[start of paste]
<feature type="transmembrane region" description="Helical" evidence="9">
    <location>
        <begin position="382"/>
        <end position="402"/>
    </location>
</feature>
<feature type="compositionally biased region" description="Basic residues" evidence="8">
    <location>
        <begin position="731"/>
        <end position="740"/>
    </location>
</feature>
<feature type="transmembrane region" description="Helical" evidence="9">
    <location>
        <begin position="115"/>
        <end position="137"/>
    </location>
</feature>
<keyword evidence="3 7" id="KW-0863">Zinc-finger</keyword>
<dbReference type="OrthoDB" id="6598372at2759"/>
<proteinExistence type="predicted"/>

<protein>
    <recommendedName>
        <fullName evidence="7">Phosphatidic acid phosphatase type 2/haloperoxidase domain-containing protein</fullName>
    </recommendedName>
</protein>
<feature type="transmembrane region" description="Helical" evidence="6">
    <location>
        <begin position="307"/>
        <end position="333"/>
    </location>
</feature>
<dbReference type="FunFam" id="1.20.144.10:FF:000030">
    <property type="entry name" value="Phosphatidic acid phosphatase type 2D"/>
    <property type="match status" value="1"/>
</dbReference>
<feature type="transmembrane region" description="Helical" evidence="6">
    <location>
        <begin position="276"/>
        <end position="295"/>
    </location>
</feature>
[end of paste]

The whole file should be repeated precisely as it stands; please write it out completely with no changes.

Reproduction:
<feature type="transmembrane region" description="Helical" evidence="9">
    <location>
        <begin position="382"/>
        <end position="402"/>
    </location>
</feature>
<feature type="compositionally biased region" description="Basic residues" evidence="8">
    <location>
        <begin position="731"/>
        <end position="740"/>
    </location>
</feature>
<feature type="transmembrane region" description="Helical" evidence="9">
    <location>
        <begin position="115"/>
        <end position="137"/>
    </location>
</feature>
<keyword evidence="3 7" id="KW-0863">Zinc-finger</keyword>
<dbReference type="OrthoDB" id="6598372at2759"/>
<proteinExistence type="predicted"/>

<protein>
    <recommendedName>
        <fullName evidence="7">Phosphatidic acid phosphatase type 2/haloperoxidase domain-containing protein</fullName>
    </recommendedName>
</protein>
<feature type="transmembrane region" description="Helical" evidence="6">
    <location>
        <begin position="307"/>
        <end position="333"/>
    </location>
</feature>
<dbReference type="FunFam" id="1.20.144.10:FF:000030">
    <property type="entry name" value="Phosphatidic acid phosphatase type 2D"/>
    <property type="match status" value="1"/>
</dbReference>
<feature type="transmembrane region" description="Helical" evidence="6">
    <location>
        <begin position="276"/>
        <end position="295"/>
    </location>
</feature>